So what does that mean? I thrive on structure, order and schedules. I am a chronic list maker. I plan everything. I'm always early. I absolutely loathe surprises or anything thrown at me at the last minute. I need to be in the know on everything that goes on in our house and I normally flip if my husband tells the kids they can do something and doesn't tell me. I'm telling ya'll - I'm basically straight up cray cray.

So, when I found out that our daughter was 25 weeks pregnant (and didn't hear it from her, by the way), instead of panicking I started preparing. I just went into straight planner mode. I called the doctor. I got her insurance sorted out. I started buying furniture to convert her room into a nursery. I picked up her prescriptions. I reminded her to take her vitamins.

Are you starting to see a pattern here? And all the time I was doing all of this, this is what 'ol Preggo was doing most of the time.

It only took me a few weeks to become basically enraged because I was doing everything and she was doing nothing. I think my favorite thing to say during that time was - your pregnant, not paralyzed. But as some of my lovely friends pointed out, 'why would she, you're doing everything for her.' 

Which brings me to Tough Love Boot Camp. You see guys, I am not going to be raising this baby. My hubby and I said it from the beginning and we have made it quite clear that she is going to be responsible for this new life and we will be here to provide help and support. But I was crippling her. And I saw myself going down a very slippery slope if things didn't change and I didn't force her to start doing all the things that needed to be done... On. Her. Own.

So, I've started to (try to) cut the cord. I made her go to her last doctors visit on her own (with her boyfriend) and take care of all the insurance stuff. When she text and asked 'have you picked up my prescription yet' I politely replied, 'no, because it's not my prescription.' She has picked up extra hours at work. She is now responsible for cooking dinner several nights a week. It's baby steps. But I know that if I don't show some tough love, she is never going to learn and be able to grown into a responsible and mature Mom. So, I'm trying.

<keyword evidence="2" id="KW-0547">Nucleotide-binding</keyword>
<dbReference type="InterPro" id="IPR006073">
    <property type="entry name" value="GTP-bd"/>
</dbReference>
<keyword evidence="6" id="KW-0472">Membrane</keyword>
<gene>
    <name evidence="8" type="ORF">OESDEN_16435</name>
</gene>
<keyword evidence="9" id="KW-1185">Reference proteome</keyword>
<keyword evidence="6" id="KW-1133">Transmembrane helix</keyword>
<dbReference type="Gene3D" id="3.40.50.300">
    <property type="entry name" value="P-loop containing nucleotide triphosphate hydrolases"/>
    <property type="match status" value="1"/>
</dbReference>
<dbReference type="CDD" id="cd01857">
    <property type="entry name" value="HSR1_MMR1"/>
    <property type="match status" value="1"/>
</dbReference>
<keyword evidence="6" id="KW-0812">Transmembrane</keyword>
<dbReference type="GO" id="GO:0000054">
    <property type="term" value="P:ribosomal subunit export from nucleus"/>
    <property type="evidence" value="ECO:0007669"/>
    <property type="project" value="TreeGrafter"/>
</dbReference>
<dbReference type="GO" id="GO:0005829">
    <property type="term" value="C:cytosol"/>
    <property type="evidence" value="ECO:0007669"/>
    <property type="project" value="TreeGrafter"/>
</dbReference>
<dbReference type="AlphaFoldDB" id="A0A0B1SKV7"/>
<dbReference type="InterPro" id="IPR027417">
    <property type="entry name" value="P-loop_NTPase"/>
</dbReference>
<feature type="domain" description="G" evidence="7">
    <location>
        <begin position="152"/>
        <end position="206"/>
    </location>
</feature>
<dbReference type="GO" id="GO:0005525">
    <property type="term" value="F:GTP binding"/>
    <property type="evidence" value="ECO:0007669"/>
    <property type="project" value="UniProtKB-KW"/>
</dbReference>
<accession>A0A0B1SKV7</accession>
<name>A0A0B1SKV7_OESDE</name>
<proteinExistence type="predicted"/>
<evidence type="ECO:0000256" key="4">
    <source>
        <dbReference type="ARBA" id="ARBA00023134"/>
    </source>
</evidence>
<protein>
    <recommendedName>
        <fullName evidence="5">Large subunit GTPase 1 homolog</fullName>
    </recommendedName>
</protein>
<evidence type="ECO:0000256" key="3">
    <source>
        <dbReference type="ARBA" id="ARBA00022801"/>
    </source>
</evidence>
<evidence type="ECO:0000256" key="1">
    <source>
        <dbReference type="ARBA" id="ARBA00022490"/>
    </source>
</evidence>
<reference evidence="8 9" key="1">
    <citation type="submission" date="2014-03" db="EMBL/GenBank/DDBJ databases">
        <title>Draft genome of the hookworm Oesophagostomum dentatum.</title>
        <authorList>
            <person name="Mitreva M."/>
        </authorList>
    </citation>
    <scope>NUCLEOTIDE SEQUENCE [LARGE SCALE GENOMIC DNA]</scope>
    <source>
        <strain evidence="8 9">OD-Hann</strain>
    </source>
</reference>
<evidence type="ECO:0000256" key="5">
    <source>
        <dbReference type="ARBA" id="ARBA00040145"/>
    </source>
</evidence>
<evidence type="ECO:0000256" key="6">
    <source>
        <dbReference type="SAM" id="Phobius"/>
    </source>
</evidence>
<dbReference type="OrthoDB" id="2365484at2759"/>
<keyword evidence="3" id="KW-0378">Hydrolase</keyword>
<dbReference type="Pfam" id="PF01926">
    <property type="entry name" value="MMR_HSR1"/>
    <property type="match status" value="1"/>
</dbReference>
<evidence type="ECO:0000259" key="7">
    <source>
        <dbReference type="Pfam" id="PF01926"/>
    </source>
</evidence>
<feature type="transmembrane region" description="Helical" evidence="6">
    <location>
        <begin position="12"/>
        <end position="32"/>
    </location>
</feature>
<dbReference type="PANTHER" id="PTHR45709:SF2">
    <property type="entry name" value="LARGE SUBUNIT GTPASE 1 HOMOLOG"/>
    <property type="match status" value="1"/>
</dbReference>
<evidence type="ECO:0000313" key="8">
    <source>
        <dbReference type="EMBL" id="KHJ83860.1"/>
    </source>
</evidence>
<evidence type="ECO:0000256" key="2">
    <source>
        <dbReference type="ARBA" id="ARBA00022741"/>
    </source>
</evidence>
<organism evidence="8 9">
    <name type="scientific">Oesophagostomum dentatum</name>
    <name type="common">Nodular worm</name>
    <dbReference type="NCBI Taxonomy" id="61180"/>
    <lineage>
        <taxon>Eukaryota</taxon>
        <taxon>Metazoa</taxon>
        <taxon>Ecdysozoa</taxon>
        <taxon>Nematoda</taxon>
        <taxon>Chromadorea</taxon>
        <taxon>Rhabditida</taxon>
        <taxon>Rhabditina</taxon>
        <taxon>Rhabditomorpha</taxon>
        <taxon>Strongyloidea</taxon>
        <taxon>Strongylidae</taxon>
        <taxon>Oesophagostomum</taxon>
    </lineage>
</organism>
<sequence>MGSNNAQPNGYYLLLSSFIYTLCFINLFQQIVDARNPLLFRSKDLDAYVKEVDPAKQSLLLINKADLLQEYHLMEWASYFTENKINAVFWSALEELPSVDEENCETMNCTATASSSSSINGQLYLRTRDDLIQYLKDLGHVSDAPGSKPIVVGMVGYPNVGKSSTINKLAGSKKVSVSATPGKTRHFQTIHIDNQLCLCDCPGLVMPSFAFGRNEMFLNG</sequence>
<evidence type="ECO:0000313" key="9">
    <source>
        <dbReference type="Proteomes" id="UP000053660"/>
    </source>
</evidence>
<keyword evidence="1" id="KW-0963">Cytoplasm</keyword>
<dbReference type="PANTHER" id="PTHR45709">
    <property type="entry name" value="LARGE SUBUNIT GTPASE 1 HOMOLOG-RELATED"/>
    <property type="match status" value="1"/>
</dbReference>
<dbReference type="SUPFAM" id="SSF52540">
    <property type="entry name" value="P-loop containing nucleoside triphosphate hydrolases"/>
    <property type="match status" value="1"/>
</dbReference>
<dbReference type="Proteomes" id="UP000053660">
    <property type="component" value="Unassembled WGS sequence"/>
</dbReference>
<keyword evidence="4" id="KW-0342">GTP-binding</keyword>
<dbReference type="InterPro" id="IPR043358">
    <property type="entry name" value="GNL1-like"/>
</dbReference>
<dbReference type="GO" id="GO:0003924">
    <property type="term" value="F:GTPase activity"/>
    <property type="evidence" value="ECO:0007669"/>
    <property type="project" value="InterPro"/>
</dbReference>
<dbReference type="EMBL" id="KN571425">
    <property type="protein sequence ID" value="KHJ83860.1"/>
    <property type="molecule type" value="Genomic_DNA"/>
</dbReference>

It is soooo not easy! Sometimes it kills me. And sometimes I think she gets a little pissed off at me. But as my dear Mom said, 'you play, you pay.' I'm not going to let her fail. But I'm going to ensure that she can stand on her own two feet and be a successful woman and Mom. And the only way to do that is with a little tough love boot camp!

P.S. I do have to admit that when she text me today and asked me to bring her Ravioli to school for lunch - I did it! I mean, c'mon, she is still MY baby!!

Monday, May 18, 2015

My 5 Step-Mom Truths - How I Actively Parent My Step-Kids and It Works

In case ya'll didn't know, I'm a step-mom. A full time step-mom. We have 4 (3 are at home ages 14, 16 & 18 and one is old enough to be moved out on her own). That means we have our kiddos 365 days a year. That means I do everything from cook, to plan Birthday parties, have parent-teacher conferences, do homework at night, attend all the sports events and more. There is nothing I don't do of 'motherly duties' - I just simply did not give birth to them.

Here of late I've seen a lot of articles going viral about the 'truths of being a step-mom' and honestly, most of them have really just pissed me off. Apparently there are a lot of angry step-moms out there and a lot of really ugly shared custody situations. And not that I'm playing that down because I don't know that side of step-parenting. I've been blessed to get to raise our 4 with my husband and have very little dealings with their biological mother.